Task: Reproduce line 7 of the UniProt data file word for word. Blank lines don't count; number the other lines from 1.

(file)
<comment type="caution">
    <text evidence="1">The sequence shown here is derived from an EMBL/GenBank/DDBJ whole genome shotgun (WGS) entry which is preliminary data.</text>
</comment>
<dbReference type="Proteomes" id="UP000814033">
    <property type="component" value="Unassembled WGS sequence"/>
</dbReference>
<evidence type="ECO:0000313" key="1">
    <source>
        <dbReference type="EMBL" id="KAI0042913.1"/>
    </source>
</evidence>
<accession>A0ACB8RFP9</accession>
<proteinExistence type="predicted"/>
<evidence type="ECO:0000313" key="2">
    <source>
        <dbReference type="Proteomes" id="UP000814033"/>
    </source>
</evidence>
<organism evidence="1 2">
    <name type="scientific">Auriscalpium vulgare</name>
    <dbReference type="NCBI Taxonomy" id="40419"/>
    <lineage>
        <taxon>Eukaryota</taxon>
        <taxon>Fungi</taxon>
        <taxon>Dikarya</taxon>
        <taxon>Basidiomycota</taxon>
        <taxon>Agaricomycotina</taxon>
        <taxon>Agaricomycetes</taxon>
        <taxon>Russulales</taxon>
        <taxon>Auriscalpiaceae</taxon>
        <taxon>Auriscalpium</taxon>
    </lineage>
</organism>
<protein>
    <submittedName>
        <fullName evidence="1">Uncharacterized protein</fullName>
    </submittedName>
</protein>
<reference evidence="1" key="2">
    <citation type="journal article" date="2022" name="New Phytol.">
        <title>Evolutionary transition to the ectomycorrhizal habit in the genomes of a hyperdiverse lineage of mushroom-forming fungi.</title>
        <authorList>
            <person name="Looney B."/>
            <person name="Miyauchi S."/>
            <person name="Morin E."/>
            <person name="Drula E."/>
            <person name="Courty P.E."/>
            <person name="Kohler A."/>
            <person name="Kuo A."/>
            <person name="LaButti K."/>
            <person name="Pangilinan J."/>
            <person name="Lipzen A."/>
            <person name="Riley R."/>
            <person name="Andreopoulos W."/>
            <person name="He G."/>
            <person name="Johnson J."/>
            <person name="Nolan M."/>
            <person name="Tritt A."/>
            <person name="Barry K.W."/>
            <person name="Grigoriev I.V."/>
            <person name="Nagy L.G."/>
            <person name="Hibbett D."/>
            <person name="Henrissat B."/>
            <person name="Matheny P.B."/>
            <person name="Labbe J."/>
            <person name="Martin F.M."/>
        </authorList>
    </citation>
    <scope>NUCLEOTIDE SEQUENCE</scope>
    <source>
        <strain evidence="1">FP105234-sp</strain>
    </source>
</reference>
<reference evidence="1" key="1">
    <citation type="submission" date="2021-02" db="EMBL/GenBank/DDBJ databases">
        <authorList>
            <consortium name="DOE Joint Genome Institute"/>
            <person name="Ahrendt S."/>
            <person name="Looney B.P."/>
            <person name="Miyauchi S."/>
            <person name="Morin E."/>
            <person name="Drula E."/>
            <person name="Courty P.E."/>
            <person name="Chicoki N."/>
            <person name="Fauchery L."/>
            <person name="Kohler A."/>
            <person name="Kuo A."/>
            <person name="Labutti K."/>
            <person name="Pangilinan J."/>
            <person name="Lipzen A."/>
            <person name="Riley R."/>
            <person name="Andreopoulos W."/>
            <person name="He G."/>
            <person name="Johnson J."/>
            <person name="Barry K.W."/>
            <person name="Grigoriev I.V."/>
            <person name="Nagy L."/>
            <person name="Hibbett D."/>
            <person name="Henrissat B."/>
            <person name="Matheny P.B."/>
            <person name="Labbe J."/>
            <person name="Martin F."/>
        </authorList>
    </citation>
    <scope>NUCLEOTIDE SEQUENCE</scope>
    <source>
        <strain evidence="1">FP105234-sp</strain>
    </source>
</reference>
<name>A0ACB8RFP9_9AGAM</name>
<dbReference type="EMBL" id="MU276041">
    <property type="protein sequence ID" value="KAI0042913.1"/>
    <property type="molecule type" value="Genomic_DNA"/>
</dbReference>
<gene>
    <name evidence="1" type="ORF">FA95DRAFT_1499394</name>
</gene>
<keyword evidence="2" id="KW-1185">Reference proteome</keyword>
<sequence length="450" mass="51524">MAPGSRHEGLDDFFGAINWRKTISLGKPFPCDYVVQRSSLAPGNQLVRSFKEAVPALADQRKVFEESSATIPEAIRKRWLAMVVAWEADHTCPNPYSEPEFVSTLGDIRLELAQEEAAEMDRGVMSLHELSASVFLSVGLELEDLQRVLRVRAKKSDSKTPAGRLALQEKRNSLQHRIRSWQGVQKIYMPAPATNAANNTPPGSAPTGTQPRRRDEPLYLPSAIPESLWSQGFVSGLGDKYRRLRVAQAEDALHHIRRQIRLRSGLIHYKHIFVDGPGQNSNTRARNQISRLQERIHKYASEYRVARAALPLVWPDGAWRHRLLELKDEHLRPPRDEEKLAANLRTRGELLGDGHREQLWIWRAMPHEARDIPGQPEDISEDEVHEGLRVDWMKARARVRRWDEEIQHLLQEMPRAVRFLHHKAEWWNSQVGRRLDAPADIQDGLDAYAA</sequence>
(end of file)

<evidence type="ECO:0000313" key="1">